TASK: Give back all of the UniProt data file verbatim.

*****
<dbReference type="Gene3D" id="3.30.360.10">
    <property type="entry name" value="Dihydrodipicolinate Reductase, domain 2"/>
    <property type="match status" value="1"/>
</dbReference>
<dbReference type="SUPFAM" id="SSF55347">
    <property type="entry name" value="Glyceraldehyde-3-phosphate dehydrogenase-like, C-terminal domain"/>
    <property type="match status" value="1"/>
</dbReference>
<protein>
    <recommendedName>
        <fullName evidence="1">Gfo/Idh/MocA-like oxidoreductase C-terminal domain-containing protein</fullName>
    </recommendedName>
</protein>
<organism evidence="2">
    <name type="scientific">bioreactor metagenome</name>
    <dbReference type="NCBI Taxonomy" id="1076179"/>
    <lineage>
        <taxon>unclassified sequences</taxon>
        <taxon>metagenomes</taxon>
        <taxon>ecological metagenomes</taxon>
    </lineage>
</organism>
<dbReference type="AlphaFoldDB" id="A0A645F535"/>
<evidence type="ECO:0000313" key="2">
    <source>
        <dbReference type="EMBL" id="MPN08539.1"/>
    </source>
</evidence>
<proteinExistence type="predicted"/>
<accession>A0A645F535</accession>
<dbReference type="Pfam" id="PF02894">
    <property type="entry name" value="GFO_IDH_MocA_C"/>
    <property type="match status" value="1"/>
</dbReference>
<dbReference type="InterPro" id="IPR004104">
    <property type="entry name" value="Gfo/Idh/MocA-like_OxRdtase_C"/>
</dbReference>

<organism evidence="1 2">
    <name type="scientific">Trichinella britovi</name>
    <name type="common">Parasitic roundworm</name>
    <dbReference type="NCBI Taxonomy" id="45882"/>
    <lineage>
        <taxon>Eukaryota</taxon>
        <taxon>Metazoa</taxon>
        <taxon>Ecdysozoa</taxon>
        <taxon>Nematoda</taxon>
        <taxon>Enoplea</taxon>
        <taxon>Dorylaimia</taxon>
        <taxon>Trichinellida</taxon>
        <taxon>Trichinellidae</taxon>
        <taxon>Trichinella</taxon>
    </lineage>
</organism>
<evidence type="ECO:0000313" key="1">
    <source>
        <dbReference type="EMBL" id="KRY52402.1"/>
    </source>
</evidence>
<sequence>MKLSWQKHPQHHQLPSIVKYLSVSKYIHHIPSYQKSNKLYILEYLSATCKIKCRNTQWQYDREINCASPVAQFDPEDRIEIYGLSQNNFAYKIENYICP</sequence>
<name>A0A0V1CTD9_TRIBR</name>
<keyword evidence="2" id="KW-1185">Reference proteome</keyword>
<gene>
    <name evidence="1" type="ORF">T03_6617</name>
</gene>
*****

<dbReference type="Gene3D" id="3.30.360.10">
    <property type="entry name" value="Dihydrodipicolinate Reductase, domain 2"/>
    <property type="match status" value="1"/>
</dbReference>
<dbReference type="SUPFAM" id="SSF55347">
    <property type="entry name" value="Glyceraldehyde-3-phosphate dehydrogenase-like, C-terminal domain"/>
    <property type="match status" value="1"/>
</dbReference>
<protein>
    <recommendedName>
        <fullName evidence="1">Gfo/Idh/MocA-like oxidoreductase C-terminal domain-containing protein</fullName>
    </recommendedName>
</protein>
<organism evidence="2">
    <name type="scientific">bioreactor metagenome</name>
    <dbReference type="NCBI Taxonomy" id="1076179"/>
    <lineage>
        <taxon>unclassified sequences</taxon>
        <taxon>metagenomes</taxon>
        <taxon>ecological metagenomes</taxon>
    </lineage>
</organism>
<dbReference type="AlphaFoldDB" id="A0A645F535"/>
<evidence type="ECO:0000313" key="2">
    <source>
        <dbReference type="EMBL" id="MPN08539.1"/>
    </source>
</evidence>
<proteinExistence type="predicted"/>
<accession>A0A645F535</accession>
<dbReference type="Pfam" id="PF02894">
    <property type="entry name" value="GFO_IDH_MocA_C"/>
    <property type="match status" value="1"/>
</dbReference>
<dbReference type="InterPro" id="IPR004104">
    <property type="entry name" value="Gfo/Idh/MocA-like_OxRdtase_C"/>
</dbReference>

<organism evidence="1 2">
    <name type="scientific">Trichinella britovi</name>
    <name type="common">Parasitic roundworm</name>
    <dbReference type="NCBI Taxonomy" id="45882"/>
    <lineage>
        <taxon>Eukaryota</taxon>
        <taxon>Metazoa</taxon>
        <taxon>Ecdysozoa</taxon>
        <taxon>Nematoda</taxon>
        <taxon>Enoplea</taxon>
        <taxon>Dorylaimia</taxon>
        <taxon>Trichinellida</taxon>
        <taxon>Trichinellidae</taxon>
        <taxon>Trichinella</taxon>
    </lineage>
</organism>
<evidence type="ECO:0000313" key="1">
    <source>
        <dbReference type="EMBL" id="KRY52402.1"/>
    </source>
</evidence>
<sequence>MKLSWQKHPQHHQLPSIVKYLSVSKYIHHIPSYQKSNKLYILEYLSATCKIKCRNTQWQYDREINCASPVAQFDPEDRIEIYGLSQNNFAYKIENYICP</sequence>
<name>A0A0V1CTD9_TRIBR</name>
<keyword evidence="2" id="KW-1185">Reference proteome</keyword>
<gene>
    <name evidence="1" type="ORF">T03_6617</name>
</gene>